Uncategorized May 11, 2022

Market Update May 11, 2022

This is the first time in the last four years that we have seen a year-over-year increase of more than one percent of active listings with price drops. This is called an inflection point. It doesn’t mean it’s going to sustain, it just happens to be one of those early signs.

While real estate is largely driven by local factors (location, location, location!), national impacts, like interest rates going up 3% in a matter of four months in every local market.

Normally, we would expect to see excess demand in housing slowly evaporate as interest rates go up. I expected an inflection point towards the end of 2022, but due to interest rate hikes, I’m anticipating seeing this timeline cut in half. Let’s take a look at what has been happening (and might come to pass) in the four phases that will define 2022.

The first phase:

  • Homebuyers in December/January were able to lock in the lowest rates.
  • They’ve found a house and are out of the market

The second phase:

  • Homebuyers looking in February/March. They were aware of rising mortgage rates and were therefore motivated to lock in a rate as soon as possible.
  • This added excitement to the market, but now we are beginning to see this wane.
  • They’re disappearing from the buyer pool.

The third and current phase:

  • Could be a potential tipping point as we enter the typical spring market.
  • While we’re not at 6% yet (national average is currently sitting at 5.48%), as inventory begins to slowly build late May, June and July.
  • New mortgage applications are down 25%. (See chart above)
  • As more homes are put on the market over the next several months, we will see a shrinking buyer-pool willing to get (or can afford) a 6% mortgage for them.
  • After this potential stagnating of inventory, we’ll likely see increasing amounts of price cuts (June/July)

The fourth phase:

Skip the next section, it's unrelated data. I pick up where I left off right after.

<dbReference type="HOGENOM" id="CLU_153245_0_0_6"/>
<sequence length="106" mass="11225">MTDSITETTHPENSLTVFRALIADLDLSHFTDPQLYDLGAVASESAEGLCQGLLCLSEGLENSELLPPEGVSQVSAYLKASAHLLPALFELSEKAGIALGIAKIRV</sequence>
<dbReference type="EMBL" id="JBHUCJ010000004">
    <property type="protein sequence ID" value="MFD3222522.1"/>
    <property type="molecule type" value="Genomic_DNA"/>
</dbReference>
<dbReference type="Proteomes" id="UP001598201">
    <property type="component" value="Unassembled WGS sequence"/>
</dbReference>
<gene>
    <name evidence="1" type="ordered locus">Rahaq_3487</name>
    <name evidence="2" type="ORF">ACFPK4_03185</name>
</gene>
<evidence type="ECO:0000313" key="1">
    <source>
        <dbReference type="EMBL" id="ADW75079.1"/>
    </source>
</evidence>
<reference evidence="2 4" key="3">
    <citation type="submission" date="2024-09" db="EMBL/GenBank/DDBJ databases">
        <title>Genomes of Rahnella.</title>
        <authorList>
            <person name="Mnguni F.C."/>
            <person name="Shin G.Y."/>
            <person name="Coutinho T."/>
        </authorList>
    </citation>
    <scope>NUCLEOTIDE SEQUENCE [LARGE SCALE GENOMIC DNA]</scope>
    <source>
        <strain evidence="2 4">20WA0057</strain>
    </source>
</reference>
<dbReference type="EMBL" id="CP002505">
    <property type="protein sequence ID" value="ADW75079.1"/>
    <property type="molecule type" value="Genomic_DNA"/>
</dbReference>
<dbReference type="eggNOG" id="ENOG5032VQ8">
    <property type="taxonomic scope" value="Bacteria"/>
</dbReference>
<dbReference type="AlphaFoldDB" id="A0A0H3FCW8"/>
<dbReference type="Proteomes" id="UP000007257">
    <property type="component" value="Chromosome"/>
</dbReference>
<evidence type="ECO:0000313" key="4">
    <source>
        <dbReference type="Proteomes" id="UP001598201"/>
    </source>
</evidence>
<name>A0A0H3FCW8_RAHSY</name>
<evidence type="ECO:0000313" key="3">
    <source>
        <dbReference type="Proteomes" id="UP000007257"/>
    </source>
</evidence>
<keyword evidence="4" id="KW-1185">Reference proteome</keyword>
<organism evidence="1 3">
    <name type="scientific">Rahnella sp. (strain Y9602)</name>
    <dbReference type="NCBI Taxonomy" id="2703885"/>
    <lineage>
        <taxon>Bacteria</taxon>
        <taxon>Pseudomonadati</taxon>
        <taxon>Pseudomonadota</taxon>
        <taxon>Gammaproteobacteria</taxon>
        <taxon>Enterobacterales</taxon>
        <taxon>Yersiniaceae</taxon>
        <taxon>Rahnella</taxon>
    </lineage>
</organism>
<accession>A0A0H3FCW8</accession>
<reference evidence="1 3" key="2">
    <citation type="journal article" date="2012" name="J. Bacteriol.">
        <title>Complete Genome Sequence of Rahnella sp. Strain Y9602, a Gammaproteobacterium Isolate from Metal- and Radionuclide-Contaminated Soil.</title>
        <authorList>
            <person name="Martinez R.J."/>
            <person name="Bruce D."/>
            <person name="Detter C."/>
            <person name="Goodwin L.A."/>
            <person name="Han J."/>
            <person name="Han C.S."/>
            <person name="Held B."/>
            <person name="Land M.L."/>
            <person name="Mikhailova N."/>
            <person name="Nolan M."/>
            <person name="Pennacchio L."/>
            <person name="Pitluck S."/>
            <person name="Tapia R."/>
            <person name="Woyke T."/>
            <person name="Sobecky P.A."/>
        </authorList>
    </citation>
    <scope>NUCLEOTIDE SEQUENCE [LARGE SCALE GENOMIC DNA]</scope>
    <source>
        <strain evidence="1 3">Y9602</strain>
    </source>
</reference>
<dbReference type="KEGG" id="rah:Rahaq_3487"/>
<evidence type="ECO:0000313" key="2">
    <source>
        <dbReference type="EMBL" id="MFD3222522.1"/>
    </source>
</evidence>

• Will officially “arrive” two to three months after price cuts become more pronounced.
  • Real estate transactions take time, and therefore we won’t see the actual selling price of housing until it’s all closed. As multiple offers become a thing of the past at this point, buyers will be in better negotiating positions and will ask for credits… leading deals to close for lower prices (deals in June/July/August).
  • Cue the media, “Home Prices have started going down!” Even a minor drop, like 2% decrease month-over-month, will produce enough media coverage for people to realize we’re at the turn. Then the fear sets in.
  • Homeowners who are not planning to sell in the interim will likely not be phased by this.
  • But, motivated sellers, such as institutional investors, who would like to cash out while the “going’s good” will start to accelerate a price drop by adding to the already high amount of inventory.
  • We could see some pain in the market in Oct/Nov/Dec.

(BONUS!) The Fed Phase:

  • If inflation remains high and the Fed remains hawkish, then we could expect prices drops to extend well into 2023.
  • If, however, the Fed U-turns and starts lowering interest rates to incentivize lending instead of saving, then this is would be a signal for buying opportunities in real estate.

So there you have it! News before it’s news!